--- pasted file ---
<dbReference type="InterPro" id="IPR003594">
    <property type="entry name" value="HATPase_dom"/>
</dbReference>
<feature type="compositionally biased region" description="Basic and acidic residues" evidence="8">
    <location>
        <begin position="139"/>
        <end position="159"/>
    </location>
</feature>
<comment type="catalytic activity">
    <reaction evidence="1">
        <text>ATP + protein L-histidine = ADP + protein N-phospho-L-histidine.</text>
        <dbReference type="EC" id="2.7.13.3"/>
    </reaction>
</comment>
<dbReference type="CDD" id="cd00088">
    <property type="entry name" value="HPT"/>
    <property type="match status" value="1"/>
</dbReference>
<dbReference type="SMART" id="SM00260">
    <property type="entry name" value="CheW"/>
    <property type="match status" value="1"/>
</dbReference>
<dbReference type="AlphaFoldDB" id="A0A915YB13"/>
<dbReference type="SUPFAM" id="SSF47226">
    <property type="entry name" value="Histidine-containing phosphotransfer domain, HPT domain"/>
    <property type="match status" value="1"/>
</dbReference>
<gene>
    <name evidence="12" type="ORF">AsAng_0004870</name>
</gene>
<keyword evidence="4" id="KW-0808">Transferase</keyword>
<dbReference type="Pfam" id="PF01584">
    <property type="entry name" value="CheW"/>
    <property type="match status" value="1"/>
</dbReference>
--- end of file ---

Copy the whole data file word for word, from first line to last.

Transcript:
<dbReference type="InterPro" id="IPR003594">
    <property type="entry name" value="HATPase_dom"/>
</dbReference>
<feature type="compositionally biased region" description="Basic and acidic residues" evidence="8">
    <location>
        <begin position="139"/>
        <end position="159"/>
    </location>
</feature>
<comment type="catalytic activity">
    <reaction evidence="1">
        <text>ATP + protein L-histidine = ADP + protein N-phospho-L-histidine.</text>
        <dbReference type="EC" id="2.7.13.3"/>
    </reaction>
</comment>
<dbReference type="CDD" id="cd00088">
    <property type="entry name" value="HPT"/>
    <property type="match status" value="1"/>
</dbReference>
<dbReference type="SMART" id="SM00260">
    <property type="entry name" value="CheW"/>
    <property type="match status" value="1"/>
</dbReference>
<dbReference type="AlphaFoldDB" id="A0A915YB13"/>
<dbReference type="SUPFAM" id="SSF47226">
    <property type="entry name" value="Histidine-containing phosphotransfer domain, HPT domain"/>
    <property type="match status" value="1"/>
</dbReference>
<gene>
    <name evidence="12" type="ORF">AsAng_0004870</name>
</gene>
<keyword evidence="4" id="KW-0808">Transferase</keyword>
<dbReference type="Pfam" id="PF01584">
    <property type="entry name" value="CheW"/>
    <property type="match status" value="1"/>
</dbReference>